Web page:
‘Then making lament they spake to me winged words: “O fosterling of Zeus, we were none otherwise glad at thy returning, than if we had come to Ithaca, our own country. Nay come, of our other companions tell us the tale of their ruin.”  41
  ‘So spake they, but I answered them with soft words: “Behold, let us first of all draw up the ship ashore, and bestow our goods in the caves and all our gear. And do ye bestir you, one and all, to go with me, that ye may see your fellows in the sacred dwelling of Circe, eating and drinking, for they have continual store.”  42
  ‘So spake I, and at once they hearkened to my words, but Eurylochus alone would have holden all my companions, and uttering his voice he spake to them winged words:  43
  ‘“Wretched men that we are! whither are we going? Why are your hearts so set on sorrow that ye should go down to the hall of Circe, who will surely change us all to swine, or wolves, or lions, to guard her great house perforce, according to the deeds that the Cyclops wrought, when certain of our company went to his inmost fold, and with them went Odysseus, ever hardy, for through the blindness of his heart did they too perish?”  44
  ‘So spake he, but I mused in my heart whether to draw my long hanger from my stout thigh, and therewith smite off his head and bring it to the dust, albeit he was very near of kin to me, but the men of my company stayed me on every side with soothing words:  45
  ‘“Prince of the seed of Zeus, as for this man, we will suffer him, if thou wilt have it so, to abide here by the ship and guard the ship; but as for us, be our guide to the sacred house of Circe.”  46
  ‘So they spake and went up from the ship and the sea. Nay, nor yet was Eurylochus left by the hollow ship, but he went with us, for he feared my terrible rebuke.  47
  ‘Meanwhile Circe bathed the rest of my company in her halls with all care, and anointed them well with olive oil and cast thick mantles and doubtlets about them. And we found them all feasting nobly in the halls. And when they saw and knew each other face to face, they wept and mourned, and the house rang around. Then she stood near me, that fair goddess, and spake saying:  48
  ‘“Son of Laertes, of the seed of Zeus, Odysseus of many devices, no more now wake this plenteous weeping: myself I know of all the pains ye endured upon the teeming deep, and the great despite done you by unkindly men upon the land. Nay come, eat ye meat and drink wine, till your spirit shall return to you again, as it was when first ye left your own country of rugged Ithaca; but now are ye wasted and wanting heart, mindful evermore of your sore wandering, nor has your heart ever been merry, for very grievous hath been your trial.”  49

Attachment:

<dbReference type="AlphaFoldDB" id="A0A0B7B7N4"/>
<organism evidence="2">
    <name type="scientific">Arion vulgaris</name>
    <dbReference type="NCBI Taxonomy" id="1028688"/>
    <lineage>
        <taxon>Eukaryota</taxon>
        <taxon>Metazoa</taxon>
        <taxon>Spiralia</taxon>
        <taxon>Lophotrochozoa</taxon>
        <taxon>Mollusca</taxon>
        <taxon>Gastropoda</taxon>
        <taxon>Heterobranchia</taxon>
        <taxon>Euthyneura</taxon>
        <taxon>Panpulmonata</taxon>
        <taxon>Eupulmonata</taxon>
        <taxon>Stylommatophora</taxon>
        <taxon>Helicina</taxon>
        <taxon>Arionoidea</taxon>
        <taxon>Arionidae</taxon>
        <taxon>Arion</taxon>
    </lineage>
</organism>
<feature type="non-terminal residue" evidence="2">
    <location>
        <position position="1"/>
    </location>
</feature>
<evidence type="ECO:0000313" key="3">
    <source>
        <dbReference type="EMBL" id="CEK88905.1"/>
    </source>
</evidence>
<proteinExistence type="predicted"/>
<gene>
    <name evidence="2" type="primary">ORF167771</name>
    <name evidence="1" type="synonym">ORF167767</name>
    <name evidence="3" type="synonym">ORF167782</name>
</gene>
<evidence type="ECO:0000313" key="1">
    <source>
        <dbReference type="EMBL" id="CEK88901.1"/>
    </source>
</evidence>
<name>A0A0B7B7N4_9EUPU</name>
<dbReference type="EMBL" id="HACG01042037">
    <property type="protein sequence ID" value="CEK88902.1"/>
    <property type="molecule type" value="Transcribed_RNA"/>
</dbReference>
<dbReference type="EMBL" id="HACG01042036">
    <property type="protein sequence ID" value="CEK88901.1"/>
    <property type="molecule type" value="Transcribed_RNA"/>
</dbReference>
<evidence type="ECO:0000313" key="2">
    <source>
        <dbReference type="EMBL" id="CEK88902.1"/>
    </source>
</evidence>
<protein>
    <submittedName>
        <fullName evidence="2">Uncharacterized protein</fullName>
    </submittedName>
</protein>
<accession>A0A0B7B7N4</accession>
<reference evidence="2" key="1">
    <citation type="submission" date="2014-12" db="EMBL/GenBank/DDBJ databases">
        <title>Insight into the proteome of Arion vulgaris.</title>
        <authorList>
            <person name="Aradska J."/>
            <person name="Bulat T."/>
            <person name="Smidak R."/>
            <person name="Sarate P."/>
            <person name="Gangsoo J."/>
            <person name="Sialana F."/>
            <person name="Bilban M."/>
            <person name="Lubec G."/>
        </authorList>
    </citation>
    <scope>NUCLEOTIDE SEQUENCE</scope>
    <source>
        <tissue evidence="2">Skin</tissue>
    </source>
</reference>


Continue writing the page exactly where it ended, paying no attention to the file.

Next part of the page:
‘So spake she, and our lordly spirit consented thereto. So there we sat day by day for the full circle of a year, feasting on abundant flesh and sweet wine. But when now a year had gone, and the seasons returned as the months waned, and the long days came in their course, then did my dear company call me forth, and say:  50
  ‘“Good sir, now is it high time to mind thee of thy native land, if it is ordained that thou shalt be saved, and come to thy lofty house and thine own country.”  51
  ‘So spake they and my lordly spirit consented thereto. So for that time we sat the livelong day till the going down of the sun, feasting on abundant flesh and sweet wine. But when the sun sank and darkness came on, they laid them to rest throughout the shadowy halls.  52
  ‘But when I had gone up into the fair bed of Circe, I besought her by her knees, and the goddess heard my speech, and uttering my voice I spake to her winged words: “Circe, fulfil for me the promise which thou madest me to send me on my homeward way. Now is my spirit eager to be gone, and the spirit of my company, that wear away my heart as they mourn around me, when haply thou art gone from us.”  53
  ‘So spake I, and the fair goddess answered me anon” “Son of Laertes, of the seed of Zeus, Odysseus of many devices, tarry ye now no longer in my house against your will; but first must ye perform another journey, and reach the dwelling of Hades and of dread Persephone to seek to the spirit of Theban Teiresias, the blind soothsayer, whose wits abide steadfast. To him Persephone hath given judgment, even in death, that he alone should have understanding; but the other souls sweep shadow-like around.”  54